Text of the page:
Cynthia Parkhurst

“I Owe My Life to Music” – jxdn Discusses His Whirlwind Path to Becoming the Rockstar He Knew He’d Be

If you haven’t already heard, jxdn’s debut LP, Tell Me About Tomorrow, is an interpersonal journey laced with Green Day-esque power chords, Blink-182-influenced drum patterns (naturally), and urban-pop influences. The record penetrates, pounds, and heals all at once, which has put jxdn not just on our radar, but the world’s.

The Law of Attraction is a philosophy rooted in the concept that what put out in the universe is, simply put, returned back to you. Magnetic forces in the universe help you attract what both speak and act on, shaping your reality. While this might be some witchy, hippie nonsense to some, for others, it’s how they’ve built a life, a career, a world worth living.

Take Jaden Hossler, for example. The 20-year-old musician made his live debut just two months ago and has already sold out his very own headline tour, of which coincides with his national run with Machine Gun Kelly as his main support. Without even mentioning that his sophomore single is certified Gold, how he topped the alternative charts for weeks on end, or the fact that he was signed by Travis Barker (Yes, that Travis Barker), we know you’re impressed. You have to be – has anyone ever really killed the game like that right out of the gate?

Jaden Hossler isn’t just anyone, though. He is an undaunted force to be reckoned with regardless of his vulnerabilities, the state of his mental health, or what the media is labeling him as. The chart-topping artist is just that: an artist. He is not a TikTok star-turned-rocker or musician by-way-of social media. He is not trying to bring back pop punk – pop punk never left. He is just jxdn, a musician on a mission to connect, divulge, inspire, and entertain. It doesn’t matter how fast it happened, let alone how it happened, because it did. Hossler found himself in music, found the “love of his life” in fellow artist Nessa Barrett, and found the mentor of his dreams in Barker.

How did jxdn navigate all of that and end up where he is today, talking to The Aquarian post-New York City concerts supporting MGK and pre-New York state headlining shows? It’s a mix of a few things, really. There’s the talent, of course, and a humbling sense of self (jxdn made a point to thank the venue’s staff during his set on the Tickets To My Downfall Tour). Also notable additions that aided in his rockstar path: determination, dedication, good looks, better taste in music, vulnerability, ominous lyrics, and most-pit-ready guitar riffs. Most importantly, though, is the way jxdn knew what he wanted and went after it, therefore manifesting his dreams and playing right into the power of The Law of Attraction.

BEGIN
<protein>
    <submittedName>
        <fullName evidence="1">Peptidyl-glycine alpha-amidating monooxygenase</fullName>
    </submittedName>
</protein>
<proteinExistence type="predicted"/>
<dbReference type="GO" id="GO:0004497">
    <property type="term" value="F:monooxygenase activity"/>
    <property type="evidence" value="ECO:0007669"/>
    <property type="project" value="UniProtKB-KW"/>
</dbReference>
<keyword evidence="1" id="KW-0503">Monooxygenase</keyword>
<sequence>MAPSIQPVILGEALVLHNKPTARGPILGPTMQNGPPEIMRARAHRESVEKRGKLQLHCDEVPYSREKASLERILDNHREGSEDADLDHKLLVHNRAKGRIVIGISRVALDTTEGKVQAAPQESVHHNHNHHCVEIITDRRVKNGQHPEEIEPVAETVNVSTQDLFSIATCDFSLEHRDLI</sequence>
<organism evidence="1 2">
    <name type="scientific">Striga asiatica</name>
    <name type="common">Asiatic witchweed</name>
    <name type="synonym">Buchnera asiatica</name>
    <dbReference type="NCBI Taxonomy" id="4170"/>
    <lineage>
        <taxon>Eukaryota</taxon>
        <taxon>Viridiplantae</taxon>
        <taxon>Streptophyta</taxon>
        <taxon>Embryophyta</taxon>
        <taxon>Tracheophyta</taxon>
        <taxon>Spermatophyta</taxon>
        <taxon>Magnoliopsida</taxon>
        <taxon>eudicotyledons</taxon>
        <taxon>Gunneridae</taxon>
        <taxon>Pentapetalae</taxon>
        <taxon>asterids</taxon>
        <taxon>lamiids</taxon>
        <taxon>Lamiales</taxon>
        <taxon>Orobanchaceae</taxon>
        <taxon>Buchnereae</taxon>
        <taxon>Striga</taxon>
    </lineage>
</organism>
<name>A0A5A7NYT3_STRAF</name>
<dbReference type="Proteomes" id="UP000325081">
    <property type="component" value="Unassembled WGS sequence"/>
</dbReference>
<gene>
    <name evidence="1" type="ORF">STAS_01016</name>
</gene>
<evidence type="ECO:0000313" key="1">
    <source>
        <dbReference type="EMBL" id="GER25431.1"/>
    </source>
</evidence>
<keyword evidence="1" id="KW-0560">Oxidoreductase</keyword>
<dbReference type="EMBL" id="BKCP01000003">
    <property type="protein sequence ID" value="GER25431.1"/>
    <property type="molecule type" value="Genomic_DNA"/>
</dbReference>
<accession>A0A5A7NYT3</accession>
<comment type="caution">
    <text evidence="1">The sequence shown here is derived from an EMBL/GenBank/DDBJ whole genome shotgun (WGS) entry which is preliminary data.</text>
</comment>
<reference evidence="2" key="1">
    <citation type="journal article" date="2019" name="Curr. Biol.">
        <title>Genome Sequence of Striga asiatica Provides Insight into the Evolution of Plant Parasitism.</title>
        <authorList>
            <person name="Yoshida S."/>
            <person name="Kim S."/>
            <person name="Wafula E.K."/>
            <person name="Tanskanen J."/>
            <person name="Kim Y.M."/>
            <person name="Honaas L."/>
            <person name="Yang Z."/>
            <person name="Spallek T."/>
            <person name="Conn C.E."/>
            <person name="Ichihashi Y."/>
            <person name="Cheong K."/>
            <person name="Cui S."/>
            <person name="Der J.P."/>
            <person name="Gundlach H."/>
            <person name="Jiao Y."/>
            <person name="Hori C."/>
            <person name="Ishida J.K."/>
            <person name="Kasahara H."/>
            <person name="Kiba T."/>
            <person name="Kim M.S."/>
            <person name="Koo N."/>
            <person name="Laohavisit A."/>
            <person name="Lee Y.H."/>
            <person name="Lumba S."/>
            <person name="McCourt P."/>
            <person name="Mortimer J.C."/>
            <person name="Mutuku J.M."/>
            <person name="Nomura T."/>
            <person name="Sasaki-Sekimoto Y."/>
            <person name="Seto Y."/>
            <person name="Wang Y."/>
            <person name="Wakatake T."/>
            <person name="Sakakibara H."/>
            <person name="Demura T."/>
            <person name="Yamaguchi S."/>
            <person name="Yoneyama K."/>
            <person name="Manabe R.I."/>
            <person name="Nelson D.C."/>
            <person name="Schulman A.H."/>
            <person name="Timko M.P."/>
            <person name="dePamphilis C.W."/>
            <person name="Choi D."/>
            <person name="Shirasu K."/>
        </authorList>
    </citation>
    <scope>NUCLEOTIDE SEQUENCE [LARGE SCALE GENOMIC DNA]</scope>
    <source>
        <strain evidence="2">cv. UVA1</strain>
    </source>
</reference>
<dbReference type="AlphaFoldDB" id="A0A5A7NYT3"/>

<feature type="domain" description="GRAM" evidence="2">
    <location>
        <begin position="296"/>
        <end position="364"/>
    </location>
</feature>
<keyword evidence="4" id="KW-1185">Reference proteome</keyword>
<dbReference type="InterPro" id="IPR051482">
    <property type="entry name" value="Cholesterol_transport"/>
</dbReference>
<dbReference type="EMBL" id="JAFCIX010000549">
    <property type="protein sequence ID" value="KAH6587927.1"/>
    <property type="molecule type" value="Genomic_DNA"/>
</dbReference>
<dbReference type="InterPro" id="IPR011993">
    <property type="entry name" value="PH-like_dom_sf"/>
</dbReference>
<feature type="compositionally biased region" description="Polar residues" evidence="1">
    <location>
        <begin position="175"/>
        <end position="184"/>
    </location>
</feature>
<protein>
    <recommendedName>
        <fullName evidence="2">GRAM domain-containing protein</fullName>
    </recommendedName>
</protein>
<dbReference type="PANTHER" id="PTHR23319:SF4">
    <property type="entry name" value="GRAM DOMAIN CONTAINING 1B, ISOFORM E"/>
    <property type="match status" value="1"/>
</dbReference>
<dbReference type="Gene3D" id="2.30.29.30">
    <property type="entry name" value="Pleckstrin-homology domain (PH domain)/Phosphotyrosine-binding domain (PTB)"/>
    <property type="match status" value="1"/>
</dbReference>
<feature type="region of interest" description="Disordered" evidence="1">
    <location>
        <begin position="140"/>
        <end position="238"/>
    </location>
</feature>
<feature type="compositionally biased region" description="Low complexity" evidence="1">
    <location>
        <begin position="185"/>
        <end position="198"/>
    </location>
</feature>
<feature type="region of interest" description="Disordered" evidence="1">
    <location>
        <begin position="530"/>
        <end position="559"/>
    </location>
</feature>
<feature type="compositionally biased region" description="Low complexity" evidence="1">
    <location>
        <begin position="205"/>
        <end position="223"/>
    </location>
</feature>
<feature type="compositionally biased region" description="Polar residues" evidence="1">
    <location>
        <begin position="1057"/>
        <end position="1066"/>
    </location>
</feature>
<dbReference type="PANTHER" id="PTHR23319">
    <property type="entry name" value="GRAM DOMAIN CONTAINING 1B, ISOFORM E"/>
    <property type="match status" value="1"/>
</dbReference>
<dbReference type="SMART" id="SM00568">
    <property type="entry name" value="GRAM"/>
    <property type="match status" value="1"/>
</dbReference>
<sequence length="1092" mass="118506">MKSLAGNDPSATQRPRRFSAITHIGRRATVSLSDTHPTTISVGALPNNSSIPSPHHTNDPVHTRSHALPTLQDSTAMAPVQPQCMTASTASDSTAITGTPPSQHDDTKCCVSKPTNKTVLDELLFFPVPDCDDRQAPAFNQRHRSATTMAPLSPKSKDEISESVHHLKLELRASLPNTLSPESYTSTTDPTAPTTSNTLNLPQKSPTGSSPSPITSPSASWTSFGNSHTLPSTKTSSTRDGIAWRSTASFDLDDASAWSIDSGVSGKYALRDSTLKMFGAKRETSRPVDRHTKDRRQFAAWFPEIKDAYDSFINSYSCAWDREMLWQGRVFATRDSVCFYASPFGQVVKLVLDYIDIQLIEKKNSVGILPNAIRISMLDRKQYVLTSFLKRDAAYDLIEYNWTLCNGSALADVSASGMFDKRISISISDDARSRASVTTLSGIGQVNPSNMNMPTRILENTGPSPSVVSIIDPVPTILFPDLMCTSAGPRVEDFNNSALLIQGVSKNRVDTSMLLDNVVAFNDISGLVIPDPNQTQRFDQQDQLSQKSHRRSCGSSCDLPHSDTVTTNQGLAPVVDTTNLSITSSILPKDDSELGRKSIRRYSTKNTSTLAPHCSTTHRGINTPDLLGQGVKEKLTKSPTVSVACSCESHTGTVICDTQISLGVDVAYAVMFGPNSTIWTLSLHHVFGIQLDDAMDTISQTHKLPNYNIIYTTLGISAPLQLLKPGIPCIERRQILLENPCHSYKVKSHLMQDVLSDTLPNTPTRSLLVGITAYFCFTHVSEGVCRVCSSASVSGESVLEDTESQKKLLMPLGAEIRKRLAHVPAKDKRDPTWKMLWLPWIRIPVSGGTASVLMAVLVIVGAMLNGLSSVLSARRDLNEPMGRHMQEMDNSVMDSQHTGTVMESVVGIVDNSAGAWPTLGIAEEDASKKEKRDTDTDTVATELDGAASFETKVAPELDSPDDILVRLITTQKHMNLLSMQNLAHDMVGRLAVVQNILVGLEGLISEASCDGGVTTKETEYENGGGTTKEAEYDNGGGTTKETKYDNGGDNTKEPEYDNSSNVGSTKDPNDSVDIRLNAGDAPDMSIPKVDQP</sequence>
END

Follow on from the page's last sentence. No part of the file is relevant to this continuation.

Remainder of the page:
I was so lucky to have been at the Central Park date of the Tickets To My Downfall Tour earlier this week and I just have to say that it was the most fun and uproarious show – even with the rain cutting the night short.

Thank you so much.

Of course! That was your first New York City show, though, and as a local, I’d love to know how the Big Apple energy felt to you. The excitement and exuberance when you came out was intense to be part of, even just from the crowd.

Oh, absolutely! It’s almost like your eyes aren’t really open, so you get on stage and you see everything and it’s so overwhelming – but in a good way, It’s a moment that just takes over your mind and I love it.

Just being able to see all those fans in Central Park, such an iconic location, must feel like that. And for it to be your first big New York show? I think that just shows like the trajectory of your career and what it’s going to be.

Thank you. The rest of it really has been great, too. It’s been a crazy journey so far already and I’m excited to see where I go.

Everyone else is, too. I know that I, personally, am stoked to see where you go. Actually, there was a dad in the audience at the Park with his young daughters and I have to share with you what he said after you ran off the stage. He said to them, “He’s a role model. He doesn’t know it yet, but he is, and I support your love of him.” I made him repeat it because it felt so poignant. How does that make you feel – the thought of being a role model?

[Laughs] I’ve made so many wrong decisions growing up that the idea of being a role model never really passed my mind, but the fact that I’m there means that everything I’ve been trying to do in the past year – grow and learn lessons – is working. You know, being here is obviously one of the greatest craziest opportunities I’ve ever had, but also is one of the craziest lessons that I think that I’m going to be able to learn. That means I’m going in the right direction and it means that I’m going to have more opportunities in the future. That’s just the best sign and the best thing I could hear in the world.